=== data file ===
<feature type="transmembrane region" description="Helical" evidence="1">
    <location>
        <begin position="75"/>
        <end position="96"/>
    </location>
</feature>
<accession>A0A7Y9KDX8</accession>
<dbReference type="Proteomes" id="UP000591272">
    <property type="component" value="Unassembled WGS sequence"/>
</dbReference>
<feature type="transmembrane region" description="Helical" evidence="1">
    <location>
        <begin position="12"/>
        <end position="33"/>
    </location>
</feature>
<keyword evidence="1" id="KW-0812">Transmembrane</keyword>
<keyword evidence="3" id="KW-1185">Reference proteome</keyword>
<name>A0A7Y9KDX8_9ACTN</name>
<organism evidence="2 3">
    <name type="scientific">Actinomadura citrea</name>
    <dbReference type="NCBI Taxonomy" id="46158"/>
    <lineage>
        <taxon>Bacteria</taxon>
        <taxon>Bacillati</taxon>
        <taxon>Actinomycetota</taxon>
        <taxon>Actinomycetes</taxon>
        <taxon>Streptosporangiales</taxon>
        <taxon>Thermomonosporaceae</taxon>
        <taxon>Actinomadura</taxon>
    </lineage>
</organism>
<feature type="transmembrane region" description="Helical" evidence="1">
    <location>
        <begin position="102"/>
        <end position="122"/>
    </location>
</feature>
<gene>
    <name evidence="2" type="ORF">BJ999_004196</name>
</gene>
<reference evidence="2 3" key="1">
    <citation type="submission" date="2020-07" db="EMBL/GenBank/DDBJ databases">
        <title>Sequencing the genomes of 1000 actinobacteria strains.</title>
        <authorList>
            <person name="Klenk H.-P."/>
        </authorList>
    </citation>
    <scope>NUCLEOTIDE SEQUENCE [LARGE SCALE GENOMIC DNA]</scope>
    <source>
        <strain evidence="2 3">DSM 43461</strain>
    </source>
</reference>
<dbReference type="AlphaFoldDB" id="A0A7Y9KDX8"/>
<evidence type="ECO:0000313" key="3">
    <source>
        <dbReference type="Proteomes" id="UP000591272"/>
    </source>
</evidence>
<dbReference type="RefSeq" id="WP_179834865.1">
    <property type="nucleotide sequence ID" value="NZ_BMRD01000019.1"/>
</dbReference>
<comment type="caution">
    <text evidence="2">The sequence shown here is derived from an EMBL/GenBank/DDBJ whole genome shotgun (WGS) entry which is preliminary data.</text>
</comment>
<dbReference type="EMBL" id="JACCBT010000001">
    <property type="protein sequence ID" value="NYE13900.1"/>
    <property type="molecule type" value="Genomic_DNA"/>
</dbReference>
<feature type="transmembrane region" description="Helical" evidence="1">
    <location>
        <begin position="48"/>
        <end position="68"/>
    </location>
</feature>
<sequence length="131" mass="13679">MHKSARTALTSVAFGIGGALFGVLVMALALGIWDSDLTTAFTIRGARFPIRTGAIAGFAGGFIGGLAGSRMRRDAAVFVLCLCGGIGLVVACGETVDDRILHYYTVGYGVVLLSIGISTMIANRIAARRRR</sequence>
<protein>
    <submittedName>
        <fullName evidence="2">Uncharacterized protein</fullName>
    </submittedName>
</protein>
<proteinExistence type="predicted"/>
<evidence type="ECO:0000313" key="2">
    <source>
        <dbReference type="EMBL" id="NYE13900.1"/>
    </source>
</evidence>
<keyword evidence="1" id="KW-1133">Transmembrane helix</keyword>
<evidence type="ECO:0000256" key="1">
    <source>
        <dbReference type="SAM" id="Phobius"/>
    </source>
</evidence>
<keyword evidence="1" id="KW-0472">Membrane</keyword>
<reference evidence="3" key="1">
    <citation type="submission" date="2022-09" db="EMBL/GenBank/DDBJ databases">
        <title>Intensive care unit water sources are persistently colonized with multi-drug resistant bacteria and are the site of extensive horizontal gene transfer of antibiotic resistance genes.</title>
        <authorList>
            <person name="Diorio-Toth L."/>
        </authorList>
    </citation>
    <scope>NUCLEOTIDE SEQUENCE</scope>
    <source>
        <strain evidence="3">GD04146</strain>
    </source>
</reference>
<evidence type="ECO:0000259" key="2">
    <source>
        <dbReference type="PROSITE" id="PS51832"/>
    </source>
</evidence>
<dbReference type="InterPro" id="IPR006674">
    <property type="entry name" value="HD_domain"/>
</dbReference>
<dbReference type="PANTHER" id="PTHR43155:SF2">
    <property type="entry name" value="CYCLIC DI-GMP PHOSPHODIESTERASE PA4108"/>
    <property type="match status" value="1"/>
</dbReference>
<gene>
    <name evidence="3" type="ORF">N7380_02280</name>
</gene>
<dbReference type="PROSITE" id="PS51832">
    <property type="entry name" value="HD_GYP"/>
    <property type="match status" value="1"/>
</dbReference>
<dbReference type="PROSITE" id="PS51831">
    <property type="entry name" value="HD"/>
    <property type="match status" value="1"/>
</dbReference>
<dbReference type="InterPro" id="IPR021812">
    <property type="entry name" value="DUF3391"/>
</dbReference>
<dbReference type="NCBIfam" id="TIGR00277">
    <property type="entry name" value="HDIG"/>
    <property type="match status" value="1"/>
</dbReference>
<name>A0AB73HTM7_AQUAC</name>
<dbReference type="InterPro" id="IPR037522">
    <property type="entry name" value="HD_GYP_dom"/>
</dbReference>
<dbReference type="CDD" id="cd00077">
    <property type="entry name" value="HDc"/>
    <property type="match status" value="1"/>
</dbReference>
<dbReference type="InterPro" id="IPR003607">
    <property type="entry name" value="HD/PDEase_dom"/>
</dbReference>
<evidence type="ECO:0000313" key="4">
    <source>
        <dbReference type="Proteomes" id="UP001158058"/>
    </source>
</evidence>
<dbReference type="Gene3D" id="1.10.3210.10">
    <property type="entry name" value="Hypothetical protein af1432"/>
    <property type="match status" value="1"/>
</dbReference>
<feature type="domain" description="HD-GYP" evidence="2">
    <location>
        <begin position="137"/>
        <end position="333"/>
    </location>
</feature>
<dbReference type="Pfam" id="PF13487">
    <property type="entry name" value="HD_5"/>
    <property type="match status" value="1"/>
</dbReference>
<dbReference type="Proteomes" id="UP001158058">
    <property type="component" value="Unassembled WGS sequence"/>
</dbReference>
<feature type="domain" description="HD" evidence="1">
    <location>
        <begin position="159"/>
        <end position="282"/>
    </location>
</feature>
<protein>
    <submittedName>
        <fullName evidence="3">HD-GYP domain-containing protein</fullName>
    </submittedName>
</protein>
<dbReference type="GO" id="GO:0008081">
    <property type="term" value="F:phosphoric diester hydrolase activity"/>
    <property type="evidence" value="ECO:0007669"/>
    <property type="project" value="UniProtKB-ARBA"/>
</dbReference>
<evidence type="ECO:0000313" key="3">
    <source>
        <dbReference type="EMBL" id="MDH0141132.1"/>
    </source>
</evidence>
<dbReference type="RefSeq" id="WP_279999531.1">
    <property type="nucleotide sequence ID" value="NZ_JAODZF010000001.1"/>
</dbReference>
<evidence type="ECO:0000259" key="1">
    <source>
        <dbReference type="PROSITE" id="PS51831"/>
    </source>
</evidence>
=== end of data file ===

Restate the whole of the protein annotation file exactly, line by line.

<feature type="transmembrane region" description="Helical" evidence="1">
    <location>
        <begin position="75"/>
        <end position="96"/>
    </location>
</feature>
<accession>A0A7Y9KDX8</accession>
<dbReference type="Proteomes" id="UP000591272">
    <property type="component" value="Unassembled WGS sequence"/>
</dbReference>
<feature type="transmembrane region" description="Helical" evidence="1">
    <location>
        <begin position="12"/>
        <end position="33"/>
    </location>
</feature>
<keyword evidence="1" id="KW-0812">Transmembrane</keyword>
<keyword evidence="3" id="KW-1185">Reference proteome</keyword>
<name>A0A7Y9KDX8_9ACTN</name>
<organism evidence="2 3">
    <name type="scientific">Actinomadura citrea</name>
    <dbReference type="NCBI Taxonomy" id="46158"/>
    <lineage>
        <taxon>Bacteria</taxon>
        <taxon>Bacillati</taxon>
        <taxon>Actinomycetota</taxon>
        <taxon>Actinomycetes</taxon>
        <taxon>Streptosporangiales</taxon>
        <taxon>Thermomonosporaceae</taxon>
        <taxon>Actinomadura</taxon>
    </lineage>
</organism>
<feature type="transmembrane region" description="Helical" evidence="1">
    <location>
        <begin position="102"/>
        <end position="122"/>
    </location>
</feature>
<gene>
    <name evidence="2" type="ORF">BJ999_004196</name>
</gene>
<reference evidence="2 3" key="1">
    <citation type="submission" date="2020-07" db="EMBL/GenBank/DDBJ databases">
        <title>Sequencing the genomes of 1000 actinobacteria strains.</title>
        <authorList>
            <person name="Klenk H.-P."/>
        </authorList>
    </citation>
    <scope>NUCLEOTIDE SEQUENCE [LARGE SCALE GENOMIC DNA]</scope>
    <source>
        <strain evidence="2 3">DSM 43461</strain>
    </source>
</reference>
<dbReference type="AlphaFoldDB" id="A0A7Y9KDX8"/>
<evidence type="ECO:0000313" key="3">
    <source>
        <dbReference type="Proteomes" id="UP000591272"/>
    </source>
</evidence>
<dbReference type="RefSeq" id="WP_179834865.1">
    <property type="nucleotide sequence ID" value="NZ_BMRD01000019.1"/>
</dbReference>
<comment type="caution">
    <text evidence="2">The sequence shown here is derived from an EMBL/GenBank/DDBJ whole genome shotgun (WGS) entry which is preliminary data.</text>
</comment>
<dbReference type="EMBL" id="JACCBT010000001">
    <property type="protein sequence ID" value="NYE13900.1"/>
    <property type="molecule type" value="Genomic_DNA"/>
</dbReference>
<feature type="transmembrane region" description="Helical" evidence="1">
    <location>
        <begin position="48"/>
        <end position="68"/>
    </location>
</feature>
<sequence length="131" mass="13679">MHKSARTALTSVAFGIGGALFGVLVMALALGIWDSDLTTAFTIRGARFPIRTGAIAGFAGGFIGGLAGSRMRRDAAVFVLCLCGGIGLVVACGETVDDRILHYYTVGYGVVLLSIGISTMIANRIAARRRR</sequence>
<protein>
    <submittedName>
        <fullName evidence="2">Uncharacterized protein</fullName>
    </submittedName>
</protein>
<proteinExistence type="predicted"/>
<evidence type="ECO:0000313" key="2">
    <source>
        <dbReference type="EMBL" id="NYE13900.1"/>
    </source>
</evidence>
<keyword evidence="1" id="KW-1133">Transmembrane helix</keyword>
<evidence type="ECO:0000256" key="1">
    <source>
        <dbReference type="SAM" id="Phobius"/>
    </source>
</evidence>
<keyword evidence="1" id="KW-0472">Membrane</keyword>
<reference evidence="3" key="1">
    <citation type="submission" date="2022-09" db="EMBL/GenBank/DDBJ databases">
        <title>Intensive care unit water sources are persistently colonized with multi-drug resistant bacteria and are the site of extensive horizontal gene transfer of antibiotic resistance genes.</title>
        <authorList>
            <person name="Diorio-Toth L."/>
        </authorList>
    </citation>
    <scope>NUCLEOTIDE SEQUENCE</scope>
    <source>
        <strain evidence="3">GD04146</strain>
    </source>
</reference>
<evidence type="ECO:0000259" key="2">
    <source>
        <dbReference type="PROSITE" id="PS51832"/>
    </source>
</evidence>
<dbReference type="InterPro" id="IPR006674">
    <property type="entry name" value="HD_domain"/>
</dbReference>
<dbReference type="PANTHER" id="PTHR43155:SF2">
    <property type="entry name" value="CYCLIC DI-GMP PHOSPHODIESTERASE PA4108"/>
    <property type="match status" value="1"/>
</dbReference>
<gene>
    <name evidence="3" type="ORF">N7380_02280</name>
</gene>
<dbReference type="PROSITE" id="PS51832">
    <property type="entry name" value="HD_GYP"/>
    <property type="match status" value="1"/>
</dbReference>
<dbReference type="PROSITE" id="PS51831">
    <property type="entry name" value="HD"/>
    <property type="match status" value="1"/>
</dbReference>
<dbReference type="InterPro" id="IPR021812">
    <property type="entry name" value="DUF3391"/>
</dbReference>
<dbReference type="NCBIfam" id="TIGR00277">
    <property type="entry name" value="HDIG"/>
    <property type="match status" value="1"/>
</dbReference>
<name>A0AB73HTM7_AQUAC</name>
<dbReference type="InterPro" id="IPR037522">
    <property type="entry name" value="HD_GYP_dom"/>
</dbReference>
<dbReference type="CDD" id="cd00077">
    <property type="entry name" value="HDc"/>
    <property type="match status" value="1"/>
</dbReference>
<dbReference type="InterPro" id="IPR003607">
    <property type="entry name" value="HD/PDEase_dom"/>
</dbReference>
<evidence type="ECO:0000313" key="4">
    <source>
        <dbReference type="Proteomes" id="UP001158058"/>
    </source>
</evidence>
<dbReference type="Gene3D" id="1.10.3210.10">
    <property type="entry name" value="Hypothetical protein af1432"/>
    <property type="match status" value="1"/>
</dbReference>
<feature type="domain" description="HD-GYP" evidence="2">
    <location>
        <begin position="137"/>
        <end position="333"/>
    </location>
</feature>
<dbReference type="Pfam" id="PF13487">
    <property type="entry name" value="HD_5"/>
    <property type="match status" value="1"/>
</dbReference>
<dbReference type="Proteomes" id="UP001158058">
    <property type="component" value="Unassembled WGS sequence"/>
</dbReference>
<feature type="domain" description="HD" evidence="1">
    <location>
        <begin position="159"/>
        <end position="282"/>
    </location>
</feature>
<protein>
    <submittedName>
        <fullName evidence="3">HD-GYP domain-containing protein</fullName>
    </submittedName>
</protein>
<dbReference type="GO" id="GO:0008081">
    <property type="term" value="F:phosphoric diester hydrolase activity"/>
    <property type="evidence" value="ECO:0007669"/>
    <property type="project" value="UniProtKB-ARBA"/>
</dbReference>
<evidence type="ECO:0000313" key="3">
    <source>
        <dbReference type="EMBL" id="MDH0141132.1"/>
    </source>
</evidence>
<dbReference type="RefSeq" id="WP_279999531.1">
    <property type="nucleotide sequence ID" value="NZ_JAODZF010000001.1"/>
</dbReference>
<evidence type="ECO:0000259" key="1">
    <source>
        <dbReference type="PROSITE" id="PS51831"/>
    </source>
</evidence>